Thursday, January 31, 2013

Hanging food -- and other food musings

An octopus hung out to dry

Lots more squid (or are they cuttlefish?) 
also hanging out in the sun

Real -- not rubber! -- chicken hanging in a row

A few years ago, a good friend -- and fellow Hong Kong film fanatic -- from Brooklyn came over to Hong Kong for a holiday. While looking about for a place to eat in my neighborhood, we passed by an eatery specializing in siu mei (various roast meats including char siu and siu yuk) that, like others of its ilk, hung its offerings near the window for all to see.  For me, the sight was very appetizing -- and it was only when my friend reacted with horror to that same sight that I realized that not everyone has the same positive reaction to it as me!

A couple of Sundays ago, I caught sight of of a large octopus and several smaller sea creatures (that were either squid or cuttlefish) hanging on lines at Po Toi's inhabited area, near the famous Ming Kee restaurant.  I found the presented vision to be fun(ny) and cool, and couldn't resist going up closer and taking photographs of the drying critters -- but I have a feeling my Brooklyn buddy would have wanted to steer clear of them. Ditto re the row of chicken I saw on a visit to Cheung Chau -- chicken which, more than incidentally, look remarkably like the joke rubber chicken that squeak when you press them that I've seen being sold in novelty stores at the upper end of Mongkok's Fa Yuen Street!

On a more serious note: I am one of those people who is happily an omnivore.  And I am okay with knowing full well that the meat I eat comes from actual animals that used to be alive before they were caught and killed for human consumption.  Also, the more time I spend living in Hong Kong, the more I've come to have a culinary preference for particular animal parts as well as particular animals. For example, I find that not only do I like pork, beef and mutton (be it the meat of lambs or goats) more than chicken and turkey but I also really love pork neck, pork belly and pig's ears more than other cuts of pork -- and oh, I do like duck's tongue and chicken feet too (and yes, I do reckon it's a cultural thing)! ;b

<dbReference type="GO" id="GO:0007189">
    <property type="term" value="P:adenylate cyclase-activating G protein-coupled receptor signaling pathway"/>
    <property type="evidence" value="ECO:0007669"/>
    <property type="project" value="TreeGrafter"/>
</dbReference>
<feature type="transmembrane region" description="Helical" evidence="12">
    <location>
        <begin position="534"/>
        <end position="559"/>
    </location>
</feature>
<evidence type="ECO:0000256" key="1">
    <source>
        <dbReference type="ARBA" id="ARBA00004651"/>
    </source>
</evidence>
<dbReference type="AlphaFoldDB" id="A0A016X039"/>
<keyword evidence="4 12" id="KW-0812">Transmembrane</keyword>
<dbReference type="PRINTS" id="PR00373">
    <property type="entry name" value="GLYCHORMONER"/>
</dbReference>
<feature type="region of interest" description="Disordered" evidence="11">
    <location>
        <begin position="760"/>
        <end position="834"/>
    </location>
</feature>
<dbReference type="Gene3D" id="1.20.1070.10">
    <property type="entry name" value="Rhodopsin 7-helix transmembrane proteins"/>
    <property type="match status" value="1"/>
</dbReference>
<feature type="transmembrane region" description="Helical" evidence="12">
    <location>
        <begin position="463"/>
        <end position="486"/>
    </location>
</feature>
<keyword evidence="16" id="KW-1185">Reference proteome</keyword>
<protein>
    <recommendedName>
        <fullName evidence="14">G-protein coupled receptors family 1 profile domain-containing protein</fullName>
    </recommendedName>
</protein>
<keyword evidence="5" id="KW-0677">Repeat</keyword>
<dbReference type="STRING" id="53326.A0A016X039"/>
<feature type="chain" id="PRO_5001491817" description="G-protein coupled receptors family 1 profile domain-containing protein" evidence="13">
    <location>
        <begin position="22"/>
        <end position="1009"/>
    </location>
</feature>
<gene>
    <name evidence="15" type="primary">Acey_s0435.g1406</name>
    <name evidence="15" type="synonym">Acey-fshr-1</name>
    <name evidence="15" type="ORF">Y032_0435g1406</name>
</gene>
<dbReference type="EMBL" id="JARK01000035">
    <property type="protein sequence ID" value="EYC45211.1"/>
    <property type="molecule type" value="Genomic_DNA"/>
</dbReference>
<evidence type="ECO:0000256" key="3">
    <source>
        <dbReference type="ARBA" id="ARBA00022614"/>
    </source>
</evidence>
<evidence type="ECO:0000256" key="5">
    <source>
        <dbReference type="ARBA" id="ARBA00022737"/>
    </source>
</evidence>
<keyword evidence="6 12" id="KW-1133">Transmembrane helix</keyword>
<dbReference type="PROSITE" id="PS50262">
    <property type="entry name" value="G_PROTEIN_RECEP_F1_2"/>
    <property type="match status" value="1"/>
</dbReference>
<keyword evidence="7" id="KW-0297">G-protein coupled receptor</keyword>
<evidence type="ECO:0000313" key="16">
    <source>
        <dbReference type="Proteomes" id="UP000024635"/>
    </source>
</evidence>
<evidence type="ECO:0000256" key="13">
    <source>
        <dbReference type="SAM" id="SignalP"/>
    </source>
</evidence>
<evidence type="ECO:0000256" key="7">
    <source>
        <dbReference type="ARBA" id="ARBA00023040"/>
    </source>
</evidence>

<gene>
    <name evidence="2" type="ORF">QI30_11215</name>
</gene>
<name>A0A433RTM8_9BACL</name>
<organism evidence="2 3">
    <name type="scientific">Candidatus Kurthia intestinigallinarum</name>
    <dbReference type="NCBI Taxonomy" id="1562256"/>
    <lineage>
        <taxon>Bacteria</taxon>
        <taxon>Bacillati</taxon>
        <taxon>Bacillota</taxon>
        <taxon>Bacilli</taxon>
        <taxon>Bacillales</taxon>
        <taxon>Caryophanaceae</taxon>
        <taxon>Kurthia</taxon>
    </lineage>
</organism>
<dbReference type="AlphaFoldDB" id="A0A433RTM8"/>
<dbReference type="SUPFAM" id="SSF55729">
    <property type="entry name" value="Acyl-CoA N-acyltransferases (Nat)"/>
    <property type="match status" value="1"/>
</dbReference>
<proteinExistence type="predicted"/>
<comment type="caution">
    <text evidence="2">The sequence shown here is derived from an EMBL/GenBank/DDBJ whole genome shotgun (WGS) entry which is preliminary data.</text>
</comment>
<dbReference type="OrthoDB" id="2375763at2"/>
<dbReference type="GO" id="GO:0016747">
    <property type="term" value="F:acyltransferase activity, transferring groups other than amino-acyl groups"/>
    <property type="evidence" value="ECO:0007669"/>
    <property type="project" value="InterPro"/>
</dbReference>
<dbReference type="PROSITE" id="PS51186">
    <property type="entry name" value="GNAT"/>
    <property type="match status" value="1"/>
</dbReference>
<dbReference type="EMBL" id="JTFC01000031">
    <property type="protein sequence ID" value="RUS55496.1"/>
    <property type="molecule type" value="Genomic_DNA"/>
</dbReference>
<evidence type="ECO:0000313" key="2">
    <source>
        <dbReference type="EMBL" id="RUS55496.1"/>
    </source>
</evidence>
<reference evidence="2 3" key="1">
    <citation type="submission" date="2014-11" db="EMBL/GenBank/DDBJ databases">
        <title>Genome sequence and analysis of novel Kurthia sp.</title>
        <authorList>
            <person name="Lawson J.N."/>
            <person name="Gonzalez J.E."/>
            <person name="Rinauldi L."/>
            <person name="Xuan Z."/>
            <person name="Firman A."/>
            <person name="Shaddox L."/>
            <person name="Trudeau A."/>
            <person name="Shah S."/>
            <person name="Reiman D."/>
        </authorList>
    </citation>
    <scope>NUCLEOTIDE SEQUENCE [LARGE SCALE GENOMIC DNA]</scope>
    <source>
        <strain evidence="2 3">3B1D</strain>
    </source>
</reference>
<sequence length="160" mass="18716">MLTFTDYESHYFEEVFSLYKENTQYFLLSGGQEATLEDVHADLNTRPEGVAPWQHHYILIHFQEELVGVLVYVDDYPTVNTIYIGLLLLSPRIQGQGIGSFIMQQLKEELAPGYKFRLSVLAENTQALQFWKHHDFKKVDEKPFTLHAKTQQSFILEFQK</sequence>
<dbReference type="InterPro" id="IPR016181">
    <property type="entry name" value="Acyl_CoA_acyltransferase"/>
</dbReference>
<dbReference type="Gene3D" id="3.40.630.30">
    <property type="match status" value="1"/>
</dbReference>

HKP said...

Wow, it looks like that octopus is 5 or 6' long -- or is it just the camera angle?

sarah bailey knight said...

Hi ytsl,

Wonderful photos!

YTSL said...

Hi HKP --

It must be the camera angle -- I reckon it was closer to 2 feet long. :)

Hi sbk --

Thanks! :)

alejna said...

I think I'm somewhere in between you and your friend, with respect to my attitudes towards hanging pre-food animals. When I lived in France as a teenager, I was very disturbed by the whole animals (often rabbits and small animals, but occasionally something largr) that would be hung in front of butcher shops. These days, while I wouldn't go as far as finding them appetizing, I do find them fascinating to look at.

That drying octopus photo is quite spectacular!

YTSL said...

Hi Alejna --

Have to admit that I've baulked at eating rabbit. (Some years back, the then Prime Minister of Malaysia, Mahathir bin Mohamed, was trying to encourage people to eat rabbit satay -- I just couldn't).

But the thing with the siu mei is that I KNOW how great char siu, siu yoke, roast goose, etc. taste. So... ;b

Photo Cache said...

this is what andrew zimmern would consider bizarre foods. although i eat all those that's hanging in there.


YTSL said...

Hi Photo Cache/Ewok --

Funny, isn't it, that whole chicken may look like a bizarre food and ditto re certain parts of it (e.g., the feet) but certain other cut up parts of chicken (say, the breast or drumstick) wouldn't?

For my part, I think that an animal has died to be consumed by humans -- so better to eat as much of it as possible rather than just select parts of it. (And yes, that's why I hate the idea of sharks fin consumption!)